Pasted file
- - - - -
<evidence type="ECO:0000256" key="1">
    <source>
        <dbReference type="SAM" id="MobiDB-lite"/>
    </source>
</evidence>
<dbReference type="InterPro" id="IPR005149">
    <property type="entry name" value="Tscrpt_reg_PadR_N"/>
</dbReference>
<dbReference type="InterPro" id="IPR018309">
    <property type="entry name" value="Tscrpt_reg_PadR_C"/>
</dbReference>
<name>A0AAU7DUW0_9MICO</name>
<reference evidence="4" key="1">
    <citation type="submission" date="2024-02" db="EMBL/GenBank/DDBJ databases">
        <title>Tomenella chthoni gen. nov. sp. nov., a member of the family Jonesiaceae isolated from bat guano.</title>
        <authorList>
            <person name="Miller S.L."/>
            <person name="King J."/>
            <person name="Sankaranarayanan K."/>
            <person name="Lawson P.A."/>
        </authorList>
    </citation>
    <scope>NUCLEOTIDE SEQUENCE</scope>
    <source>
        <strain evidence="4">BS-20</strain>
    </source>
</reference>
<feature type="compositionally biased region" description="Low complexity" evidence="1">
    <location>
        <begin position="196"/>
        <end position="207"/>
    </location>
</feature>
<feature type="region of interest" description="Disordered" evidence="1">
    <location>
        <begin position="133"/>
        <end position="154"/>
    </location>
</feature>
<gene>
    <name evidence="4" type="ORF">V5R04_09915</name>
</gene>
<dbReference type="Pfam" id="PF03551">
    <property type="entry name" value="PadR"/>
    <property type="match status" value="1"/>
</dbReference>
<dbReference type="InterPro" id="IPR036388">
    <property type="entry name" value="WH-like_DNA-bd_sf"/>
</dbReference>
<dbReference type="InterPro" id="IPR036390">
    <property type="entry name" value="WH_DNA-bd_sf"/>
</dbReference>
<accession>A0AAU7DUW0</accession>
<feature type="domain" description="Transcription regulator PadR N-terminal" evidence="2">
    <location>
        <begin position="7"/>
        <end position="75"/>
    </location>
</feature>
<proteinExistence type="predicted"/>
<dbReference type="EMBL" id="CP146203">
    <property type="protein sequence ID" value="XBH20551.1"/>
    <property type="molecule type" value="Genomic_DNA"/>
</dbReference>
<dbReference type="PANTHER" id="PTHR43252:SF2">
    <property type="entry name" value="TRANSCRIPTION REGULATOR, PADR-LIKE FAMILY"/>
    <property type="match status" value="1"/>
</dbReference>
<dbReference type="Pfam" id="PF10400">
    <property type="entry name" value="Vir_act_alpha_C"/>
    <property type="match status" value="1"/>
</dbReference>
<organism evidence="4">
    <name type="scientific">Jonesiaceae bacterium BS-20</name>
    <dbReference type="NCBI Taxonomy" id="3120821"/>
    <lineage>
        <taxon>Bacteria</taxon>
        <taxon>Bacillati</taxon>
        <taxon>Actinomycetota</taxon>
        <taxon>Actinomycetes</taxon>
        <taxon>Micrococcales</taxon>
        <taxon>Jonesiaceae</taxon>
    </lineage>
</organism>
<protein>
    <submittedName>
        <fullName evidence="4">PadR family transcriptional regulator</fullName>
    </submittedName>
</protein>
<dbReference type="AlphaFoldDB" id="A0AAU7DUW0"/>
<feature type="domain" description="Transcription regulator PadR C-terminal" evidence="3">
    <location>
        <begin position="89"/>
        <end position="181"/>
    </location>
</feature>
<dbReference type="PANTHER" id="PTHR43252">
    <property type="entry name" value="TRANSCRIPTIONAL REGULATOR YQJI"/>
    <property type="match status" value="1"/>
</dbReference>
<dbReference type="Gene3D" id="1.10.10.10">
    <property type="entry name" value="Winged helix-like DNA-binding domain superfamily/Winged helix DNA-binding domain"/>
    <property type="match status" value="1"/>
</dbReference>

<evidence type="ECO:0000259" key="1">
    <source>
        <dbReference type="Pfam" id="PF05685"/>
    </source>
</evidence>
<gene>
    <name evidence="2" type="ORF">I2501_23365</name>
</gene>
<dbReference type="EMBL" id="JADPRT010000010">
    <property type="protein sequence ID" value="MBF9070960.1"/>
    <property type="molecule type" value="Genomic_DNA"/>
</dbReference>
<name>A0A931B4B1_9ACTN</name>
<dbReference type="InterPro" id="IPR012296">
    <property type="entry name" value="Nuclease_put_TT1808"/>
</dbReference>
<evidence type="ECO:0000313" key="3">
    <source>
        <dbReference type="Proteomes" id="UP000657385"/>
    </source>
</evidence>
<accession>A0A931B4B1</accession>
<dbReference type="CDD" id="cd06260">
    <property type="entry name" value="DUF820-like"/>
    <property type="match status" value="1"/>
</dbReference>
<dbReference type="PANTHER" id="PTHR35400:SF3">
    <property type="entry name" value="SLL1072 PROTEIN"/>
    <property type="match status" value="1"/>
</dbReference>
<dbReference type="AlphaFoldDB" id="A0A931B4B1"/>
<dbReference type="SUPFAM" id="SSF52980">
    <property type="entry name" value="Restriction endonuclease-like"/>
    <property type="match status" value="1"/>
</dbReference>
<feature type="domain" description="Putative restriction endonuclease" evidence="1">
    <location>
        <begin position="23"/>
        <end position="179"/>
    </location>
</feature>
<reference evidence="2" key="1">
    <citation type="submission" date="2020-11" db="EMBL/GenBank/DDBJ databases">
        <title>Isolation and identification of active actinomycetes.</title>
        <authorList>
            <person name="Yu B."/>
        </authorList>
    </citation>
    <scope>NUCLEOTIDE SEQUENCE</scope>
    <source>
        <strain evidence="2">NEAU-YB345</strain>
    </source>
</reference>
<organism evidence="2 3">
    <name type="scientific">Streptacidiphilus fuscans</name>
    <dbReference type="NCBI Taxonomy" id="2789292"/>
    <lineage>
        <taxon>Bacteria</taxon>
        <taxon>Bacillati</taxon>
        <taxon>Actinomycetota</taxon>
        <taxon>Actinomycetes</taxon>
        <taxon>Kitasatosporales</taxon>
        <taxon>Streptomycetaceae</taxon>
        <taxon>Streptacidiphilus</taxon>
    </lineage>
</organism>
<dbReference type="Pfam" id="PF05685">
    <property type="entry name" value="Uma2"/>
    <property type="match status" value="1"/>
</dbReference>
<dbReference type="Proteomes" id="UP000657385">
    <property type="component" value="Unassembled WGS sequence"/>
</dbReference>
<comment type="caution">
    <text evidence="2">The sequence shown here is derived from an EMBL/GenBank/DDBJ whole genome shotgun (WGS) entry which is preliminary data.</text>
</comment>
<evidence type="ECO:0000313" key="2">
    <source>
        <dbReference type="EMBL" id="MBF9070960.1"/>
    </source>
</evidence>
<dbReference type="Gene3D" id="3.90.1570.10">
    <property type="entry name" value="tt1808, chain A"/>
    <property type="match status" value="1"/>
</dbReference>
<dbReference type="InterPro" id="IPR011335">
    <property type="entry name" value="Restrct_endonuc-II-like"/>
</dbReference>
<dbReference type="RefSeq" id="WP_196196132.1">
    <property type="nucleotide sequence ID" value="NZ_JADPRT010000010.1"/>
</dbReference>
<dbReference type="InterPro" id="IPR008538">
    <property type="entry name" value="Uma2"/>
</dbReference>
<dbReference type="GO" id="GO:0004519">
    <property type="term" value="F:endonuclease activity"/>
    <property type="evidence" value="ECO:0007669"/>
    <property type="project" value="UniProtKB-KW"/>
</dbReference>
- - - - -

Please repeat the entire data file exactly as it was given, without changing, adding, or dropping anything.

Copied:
<evidence type="ECO:0000256" key="1">
    <source>
        <dbReference type="SAM" id="MobiDB-lite"/>
    </source>
</evidence>
<dbReference type="InterPro" id="IPR005149">
    <property type="entry name" value="Tscrpt_reg_PadR_N"/>
</dbReference>
<dbReference type="InterPro" id="IPR018309">
    <property type="entry name" value="Tscrpt_reg_PadR_C"/>
</dbReference>
<name>A0AAU7DUW0_9MICO</name>
<reference evidence="4" key="1">
    <citation type="submission" date="2024-02" db="EMBL/GenBank/DDBJ databases">
        <title>Tomenella chthoni gen. nov. sp. nov., a member of the family Jonesiaceae isolated from bat guano.</title>
        <authorList>
            <person name="Miller S.L."/>
            <person name="King J."/>
            <person name="Sankaranarayanan K."/>
            <person name="Lawson P.A."/>
        </authorList>
    </citation>
    <scope>NUCLEOTIDE SEQUENCE</scope>
    <source>
        <strain evidence="4">BS-20</strain>
    </source>
</reference>
<feature type="compositionally biased region" description="Low complexity" evidence="1">
    <location>
        <begin position="196"/>
        <end position="207"/>
    </location>
</feature>
<feature type="region of interest" description="Disordered" evidence="1">
    <location>
        <begin position="133"/>
        <end position="154"/>
    </location>
</feature>
<gene>
    <name evidence="4" type="ORF">V5R04_09915</name>
</gene>
<dbReference type="Pfam" id="PF03551">
    <property type="entry name" value="PadR"/>
    <property type="match status" value="1"/>
</dbReference>
<dbReference type="InterPro" id="IPR036388">
    <property type="entry name" value="WH-like_DNA-bd_sf"/>
</dbReference>
<dbReference type="InterPro" id="IPR036390">
    <property type="entry name" value="WH_DNA-bd_sf"/>
</dbReference>
<accession>A0AAU7DUW0</accession>
<feature type="domain" description="Transcription regulator PadR N-terminal" evidence="2">
    <location>
        <begin position="7"/>
        <end position="75"/>
    </location>
</feature>
<proteinExistence type="predicted"/>
<dbReference type="EMBL" id="CP146203">
    <property type="protein sequence ID" value="XBH20551.1"/>
    <property type="molecule type" value="Genomic_DNA"/>
</dbReference>
<dbReference type="PANTHER" id="PTHR43252:SF2">
    <property type="entry name" value="TRANSCRIPTION REGULATOR, PADR-LIKE FAMILY"/>
    <property type="match status" value="1"/>
</dbReference>
<dbReference type="Pfam" id="PF10400">
    <property type="entry name" value="Vir_act_alpha_C"/>
    <property type="match status" value="1"/>
</dbReference>
<organism evidence="4">
    <name type="scientific">Jonesiaceae bacterium BS-20</name>
    <dbReference type="NCBI Taxonomy" id="3120821"/>
    <lineage>
        <taxon>Bacteria</taxon>
        <taxon>Bacillati</taxon>
        <taxon>Actinomycetota</taxon>
        <taxon>Actinomycetes</taxon>
        <taxon>Micrococcales</taxon>
        <taxon>Jonesiaceae</taxon>
    </lineage>
</organism>
<protein>
    <submittedName>
        <fullName evidence="4">PadR family transcriptional regulator</fullName>
    </submittedName>
</protein>
<dbReference type="AlphaFoldDB" id="A0AAU7DUW0"/>
<feature type="domain" description="Transcription regulator PadR C-terminal" evidence="3">
    <location>
        <begin position="89"/>
        <end position="181"/>
    </location>
</feature>
<dbReference type="PANTHER" id="PTHR43252">
    <property type="entry name" value="TRANSCRIPTIONAL REGULATOR YQJI"/>
    <property type="match status" value="1"/>
</dbReference>
<dbReference type="Gene3D" id="1.10.10.10">
    <property type="entry name" value="Winged helix-like DNA-binding domain superfamily/Winged helix DNA-binding domain"/>
    <property type="match status" value="1"/>
</dbReference>

<evidence type="ECO:0000259" key="1">
    <source>
        <dbReference type="Pfam" id="PF05685"/>
    </source>
</evidence>
<gene>
    <name evidence="2" type="ORF">I2501_23365</name>
</gene>
<dbReference type="EMBL" id="JADPRT010000010">
    <property type="protein sequence ID" value="MBF9070960.1"/>
    <property type="molecule type" value="Genomic_DNA"/>
</dbReference>
<name>A0A931B4B1_9ACTN</name>
<dbReference type="InterPro" id="IPR012296">
    <property type="entry name" value="Nuclease_put_TT1808"/>
</dbReference>
<evidence type="ECO:0000313" key="3">
    <source>
        <dbReference type="Proteomes" id="UP000657385"/>
    </source>
</evidence>
<accession>A0A931B4B1</accession>
<dbReference type="CDD" id="cd06260">
    <property type="entry name" value="DUF820-like"/>
    <property type="match status" value="1"/>
</dbReference>
<dbReference type="PANTHER" id="PTHR35400:SF3">
    <property type="entry name" value="SLL1072 PROTEIN"/>
    <property type="match status" value="1"/>
</dbReference>
<dbReference type="AlphaFoldDB" id="A0A931B4B1"/>
<dbReference type="SUPFAM" id="SSF52980">
    <property type="entry name" value="Restriction endonuclease-like"/>
    <property type="match status" value="1"/>
</dbReference>
<feature type="domain" description="Putative restriction endonuclease" evidence="1">
    <location>
        <begin position="23"/>
        <end position="179"/>
    </location>
</feature>
<reference evidence="2" key="1">
    <citation type="submission" date="2020-11" db="EMBL/GenBank/DDBJ databases">
        <title>Isolation and identification of active actinomycetes.</title>
        <authorList>
            <person name="Yu B."/>
        </authorList>
    </citation>
    <scope>NUCLEOTIDE SEQUENCE</scope>
    <source>
        <strain evidence="2">NEAU-YB345</strain>
    </source>
</reference>
<organism evidence="2 3">
    <name type="scientific">Streptacidiphilus fuscans</name>
    <dbReference type="NCBI Taxonomy" id="2789292"/>
    <lineage>
        <taxon>Bacteria</taxon>
        <taxon>Bacillati</taxon>
        <taxon>Actinomycetota</taxon>
        <taxon>Actinomycetes</taxon>
        <taxon>Kitasatosporales</taxon>
        <taxon>Streptomycetaceae</taxon>
        <taxon>Streptacidiphilus</taxon>
    </lineage>
</organism>
<dbReference type="Pfam" id="PF05685">
    <property type="entry name" value="Uma2"/>
    <property type="match status" value="1"/>
</dbReference>
<dbReference type="Proteomes" id="UP000657385">
    <property type="component" value="Unassembled WGS sequence"/>
</dbReference>
<comment type="caution">
    <text evidence="2">The sequence shown here is derived from an EMBL/GenBank/DDBJ whole genome shotgun (WGS) entry which is preliminary data.</text>
</comment>
<evidence type="ECO:0000313" key="2">
    <source>
        <dbReference type="EMBL" id="MBF9070960.1"/>
    </source>
</evidence>
<dbReference type="Gene3D" id="3.90.1570.10">
    <property type="entry name" value="tt1808, chain A"/>
    <property type="match status" value="1"/>
</dbReference>
<dbReference type="InterPro" id="IPR011335">
    <property type="entry name" value="Restrct_endonuc-II-like"/>
</dbReference>
<dbReference type="RefSeq" id="WP_196196132.1">
    <property type="nucleotide sequence ID" value="NZ_JADPRT010000010.1"/>
</dbReference>
<dbReference type="InterPro" id="IPR008538">
    <property type="entry name" value="Uma2"/>
</dbReference>
<dbReference type="GO" id="GO:0004519">
    <property type="term" value="F:endonuclease activity"/>
    <property type="evidence" value="ECO:0007669"/>
    <property type="project" value="UniProtKB-KW"/>
</dbReference>